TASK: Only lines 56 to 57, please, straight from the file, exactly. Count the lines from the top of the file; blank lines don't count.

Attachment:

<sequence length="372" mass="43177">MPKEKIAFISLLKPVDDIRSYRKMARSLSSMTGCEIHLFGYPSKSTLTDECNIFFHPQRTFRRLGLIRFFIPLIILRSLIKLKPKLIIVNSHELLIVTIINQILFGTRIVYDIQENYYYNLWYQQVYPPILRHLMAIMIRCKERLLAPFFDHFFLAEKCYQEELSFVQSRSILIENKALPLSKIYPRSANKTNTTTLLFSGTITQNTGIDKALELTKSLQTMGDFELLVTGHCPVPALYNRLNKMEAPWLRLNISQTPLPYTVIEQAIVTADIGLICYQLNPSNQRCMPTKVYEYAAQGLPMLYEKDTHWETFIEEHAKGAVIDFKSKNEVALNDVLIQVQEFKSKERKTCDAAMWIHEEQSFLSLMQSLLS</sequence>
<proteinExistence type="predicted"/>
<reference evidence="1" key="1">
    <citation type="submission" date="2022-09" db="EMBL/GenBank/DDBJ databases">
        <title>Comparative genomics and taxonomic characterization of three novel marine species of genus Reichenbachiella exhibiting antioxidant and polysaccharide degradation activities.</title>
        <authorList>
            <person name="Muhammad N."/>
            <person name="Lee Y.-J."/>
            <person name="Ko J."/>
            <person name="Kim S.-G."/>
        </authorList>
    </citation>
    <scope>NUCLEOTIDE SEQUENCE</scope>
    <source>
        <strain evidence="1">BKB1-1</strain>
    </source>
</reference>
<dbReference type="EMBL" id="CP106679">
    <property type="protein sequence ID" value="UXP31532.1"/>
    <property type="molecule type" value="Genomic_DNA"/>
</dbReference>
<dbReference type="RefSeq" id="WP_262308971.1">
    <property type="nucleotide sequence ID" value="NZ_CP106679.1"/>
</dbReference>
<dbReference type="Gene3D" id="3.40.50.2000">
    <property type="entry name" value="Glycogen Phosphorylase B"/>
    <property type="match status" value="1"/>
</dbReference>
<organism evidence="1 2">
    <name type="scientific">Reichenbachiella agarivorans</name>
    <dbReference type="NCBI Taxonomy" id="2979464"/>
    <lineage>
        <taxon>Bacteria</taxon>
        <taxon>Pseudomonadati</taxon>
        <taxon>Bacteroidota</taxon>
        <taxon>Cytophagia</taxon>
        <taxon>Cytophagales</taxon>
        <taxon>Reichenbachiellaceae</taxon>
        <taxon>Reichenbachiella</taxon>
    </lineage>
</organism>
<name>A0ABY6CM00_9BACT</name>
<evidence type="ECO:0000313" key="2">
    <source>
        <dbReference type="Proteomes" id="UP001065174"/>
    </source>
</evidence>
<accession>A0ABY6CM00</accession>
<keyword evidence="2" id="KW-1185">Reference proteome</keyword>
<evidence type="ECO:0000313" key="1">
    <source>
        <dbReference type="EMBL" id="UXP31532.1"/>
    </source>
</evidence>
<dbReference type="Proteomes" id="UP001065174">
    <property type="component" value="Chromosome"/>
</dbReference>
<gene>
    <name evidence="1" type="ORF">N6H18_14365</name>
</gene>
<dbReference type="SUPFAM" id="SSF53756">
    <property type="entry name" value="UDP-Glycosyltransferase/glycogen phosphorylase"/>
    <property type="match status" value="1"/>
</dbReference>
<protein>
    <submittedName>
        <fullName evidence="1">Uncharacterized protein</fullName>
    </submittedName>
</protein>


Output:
    <property type="component" value="Chromosome"/>
</dbReference>